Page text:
– I wouldn’t write off an overseas virtual assistant either. You need to set them up and manage them, but you need to set up and manage Edgar / Buffer too.
– Whether you opt for a tool or an assistant, don’t think that’s enough. If you’re going to get value out of social media, you also need to be responding to what’s out there. It’s (at least!) as much about listening as it is about posting.

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Great review, I switched from Buffer to sprout social due to the add on price for reporting in Buffer. Great to hear Edgar has a free trial as I can compare my key features

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Thank you so much! This is a really great article, very comprehensive, and exactly what I was looking for. I hardly ever comment on reviews but felt thanks were in order for the effort you have gone to!

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Thank you Rose, ease of use is essential for me being an osteopath, not really a social media (IT) expert. N

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Does anyone else have an issue with the Buffer signature on your posts? I’m hoping Edgar is signature-free service. I only just signed up for the invite to Edgar. I wondered if followers become less engaged by content that is just “fed” vs content someone spent time on? Or am I way over thinking? Thanks for the great comparisons here.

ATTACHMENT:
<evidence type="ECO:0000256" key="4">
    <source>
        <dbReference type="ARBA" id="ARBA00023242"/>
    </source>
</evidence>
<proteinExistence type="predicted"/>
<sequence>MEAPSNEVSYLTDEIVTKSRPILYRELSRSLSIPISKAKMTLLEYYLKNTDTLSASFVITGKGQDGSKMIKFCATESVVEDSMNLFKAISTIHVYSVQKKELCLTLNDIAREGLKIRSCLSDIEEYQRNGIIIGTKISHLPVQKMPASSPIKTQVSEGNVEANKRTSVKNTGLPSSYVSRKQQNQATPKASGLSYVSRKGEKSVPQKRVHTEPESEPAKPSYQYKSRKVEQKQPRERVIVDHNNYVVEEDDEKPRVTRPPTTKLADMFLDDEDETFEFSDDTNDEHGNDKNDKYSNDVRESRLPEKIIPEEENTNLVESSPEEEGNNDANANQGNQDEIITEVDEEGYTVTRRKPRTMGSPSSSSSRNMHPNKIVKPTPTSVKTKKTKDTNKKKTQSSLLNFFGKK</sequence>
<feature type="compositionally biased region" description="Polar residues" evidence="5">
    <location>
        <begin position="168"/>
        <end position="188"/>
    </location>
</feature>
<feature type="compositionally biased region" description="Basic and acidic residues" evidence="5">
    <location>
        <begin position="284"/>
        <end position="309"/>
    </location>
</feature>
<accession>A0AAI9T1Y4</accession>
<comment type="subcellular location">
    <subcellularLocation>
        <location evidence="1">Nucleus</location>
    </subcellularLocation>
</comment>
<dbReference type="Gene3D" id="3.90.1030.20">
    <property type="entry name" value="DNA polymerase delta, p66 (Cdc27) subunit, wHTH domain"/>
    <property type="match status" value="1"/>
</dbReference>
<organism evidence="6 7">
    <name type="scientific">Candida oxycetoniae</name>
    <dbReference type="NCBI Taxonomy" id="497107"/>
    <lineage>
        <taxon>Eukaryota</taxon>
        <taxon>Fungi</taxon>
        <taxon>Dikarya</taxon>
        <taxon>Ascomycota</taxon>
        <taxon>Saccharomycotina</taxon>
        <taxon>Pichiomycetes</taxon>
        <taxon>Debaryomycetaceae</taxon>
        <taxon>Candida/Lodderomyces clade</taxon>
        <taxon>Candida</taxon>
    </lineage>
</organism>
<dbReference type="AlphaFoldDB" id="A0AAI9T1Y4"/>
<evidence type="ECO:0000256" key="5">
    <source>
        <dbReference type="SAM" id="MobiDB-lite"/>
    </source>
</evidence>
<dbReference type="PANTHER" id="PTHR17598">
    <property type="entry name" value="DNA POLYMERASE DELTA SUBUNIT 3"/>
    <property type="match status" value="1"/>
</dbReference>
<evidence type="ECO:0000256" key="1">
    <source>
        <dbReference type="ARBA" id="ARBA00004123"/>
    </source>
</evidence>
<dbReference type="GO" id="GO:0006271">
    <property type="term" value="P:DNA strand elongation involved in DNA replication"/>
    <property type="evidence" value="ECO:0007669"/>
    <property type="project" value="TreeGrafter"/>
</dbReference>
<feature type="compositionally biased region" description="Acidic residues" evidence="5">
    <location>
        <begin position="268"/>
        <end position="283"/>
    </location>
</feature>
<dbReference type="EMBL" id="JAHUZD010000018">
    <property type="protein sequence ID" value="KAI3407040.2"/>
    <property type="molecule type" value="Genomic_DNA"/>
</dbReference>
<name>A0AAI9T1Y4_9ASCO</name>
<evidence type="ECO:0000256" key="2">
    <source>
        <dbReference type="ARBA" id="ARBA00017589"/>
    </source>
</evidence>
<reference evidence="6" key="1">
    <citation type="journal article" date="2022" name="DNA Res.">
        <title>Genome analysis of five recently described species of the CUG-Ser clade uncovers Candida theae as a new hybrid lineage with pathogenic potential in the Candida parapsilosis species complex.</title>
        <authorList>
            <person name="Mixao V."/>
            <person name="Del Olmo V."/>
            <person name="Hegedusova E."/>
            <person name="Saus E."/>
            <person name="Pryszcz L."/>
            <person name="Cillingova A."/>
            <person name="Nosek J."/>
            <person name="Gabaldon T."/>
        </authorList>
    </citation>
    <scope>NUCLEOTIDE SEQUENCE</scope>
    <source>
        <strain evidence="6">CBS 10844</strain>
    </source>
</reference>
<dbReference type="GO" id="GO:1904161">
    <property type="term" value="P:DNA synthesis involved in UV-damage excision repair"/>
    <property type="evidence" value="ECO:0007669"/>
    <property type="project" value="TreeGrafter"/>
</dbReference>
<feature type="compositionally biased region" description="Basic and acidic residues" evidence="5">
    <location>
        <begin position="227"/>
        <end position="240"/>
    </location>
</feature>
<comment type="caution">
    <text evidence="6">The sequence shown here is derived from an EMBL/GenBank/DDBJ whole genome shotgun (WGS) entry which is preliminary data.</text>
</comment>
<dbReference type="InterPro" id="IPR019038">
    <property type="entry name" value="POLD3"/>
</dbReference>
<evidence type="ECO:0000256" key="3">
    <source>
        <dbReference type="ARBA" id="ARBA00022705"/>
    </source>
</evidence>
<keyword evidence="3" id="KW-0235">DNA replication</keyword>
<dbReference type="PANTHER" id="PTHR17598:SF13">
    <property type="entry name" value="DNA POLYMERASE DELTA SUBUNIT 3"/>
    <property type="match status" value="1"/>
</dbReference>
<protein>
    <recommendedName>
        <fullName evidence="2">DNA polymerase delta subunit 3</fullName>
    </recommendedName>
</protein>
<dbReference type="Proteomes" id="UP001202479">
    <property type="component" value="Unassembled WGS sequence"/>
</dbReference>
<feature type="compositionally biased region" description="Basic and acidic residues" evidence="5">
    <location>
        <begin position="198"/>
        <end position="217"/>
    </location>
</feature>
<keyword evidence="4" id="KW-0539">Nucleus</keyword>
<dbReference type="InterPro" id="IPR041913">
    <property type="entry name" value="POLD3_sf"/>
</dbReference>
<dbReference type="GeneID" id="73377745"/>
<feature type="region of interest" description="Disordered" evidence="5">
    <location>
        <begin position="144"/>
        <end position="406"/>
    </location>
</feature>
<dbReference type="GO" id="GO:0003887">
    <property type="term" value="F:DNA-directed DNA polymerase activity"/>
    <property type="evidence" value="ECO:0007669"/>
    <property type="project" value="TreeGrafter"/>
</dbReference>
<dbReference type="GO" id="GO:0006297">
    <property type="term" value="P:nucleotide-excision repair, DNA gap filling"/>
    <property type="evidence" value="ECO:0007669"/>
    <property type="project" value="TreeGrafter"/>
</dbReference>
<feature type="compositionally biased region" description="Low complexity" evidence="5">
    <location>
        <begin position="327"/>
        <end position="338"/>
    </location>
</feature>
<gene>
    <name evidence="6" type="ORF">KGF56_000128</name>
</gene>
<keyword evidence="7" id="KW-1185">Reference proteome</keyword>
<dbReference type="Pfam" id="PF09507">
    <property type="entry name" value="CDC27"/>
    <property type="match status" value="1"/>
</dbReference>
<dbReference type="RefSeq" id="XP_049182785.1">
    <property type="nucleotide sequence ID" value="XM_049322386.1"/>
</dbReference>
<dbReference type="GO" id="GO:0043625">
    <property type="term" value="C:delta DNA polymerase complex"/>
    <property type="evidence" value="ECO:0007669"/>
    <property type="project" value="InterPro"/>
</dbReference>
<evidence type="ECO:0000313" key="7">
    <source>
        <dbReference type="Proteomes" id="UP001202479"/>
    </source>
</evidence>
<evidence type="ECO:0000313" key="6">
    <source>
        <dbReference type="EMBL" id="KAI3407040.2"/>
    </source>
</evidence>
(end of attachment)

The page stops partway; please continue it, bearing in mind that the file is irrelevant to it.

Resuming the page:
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This was an exceptionally poignant and essential comparison that saved me time and actually changed my perception and thus objectives Rose.
Top Marks, you need to get paid for this one.

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This is awesome stuff Rose! I was torn between Edgar and Buffer, and you really helped me in making the decision. Edgar for me! Following you for more reviews!

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Buffer now has an add-on app, called Hiplay, that will post your evergreen content for you. You can either post a set number of posts per day, or only post when your queue gets empty. And you choose which of your previous posts you want to mark as “evergreen”.

I’ve used both Edgar and Buffer and have found the Buffer/Hiplay combination to be the best for me. Buffer’s integrations make it super easy to add new content to my queue whenever I find it on the web, which keeps my shares fresh and interesting. And my evergreen content isn’t going to waste either, but being mixed in with the new stuff in a way that keeps it looking fresh, too. As a result, I’ve seen my engagement go up since making the switch from Edgar to Buffer.

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Great article! I wish meetedgar had the ability to post to google+. I use tailwind app for posting to pinterest and have seen a major spike in pinterest traffic since I started. Check it out. Thanks for your well written article.

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Rose, this article was exactly what I was looking for. Thank you for being so completely thorough. Now I know which one will be best for me without going through trying each one. Simple and easy – AWESOME!!!

Warm regards,
Gail Foley

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Hi Jordan,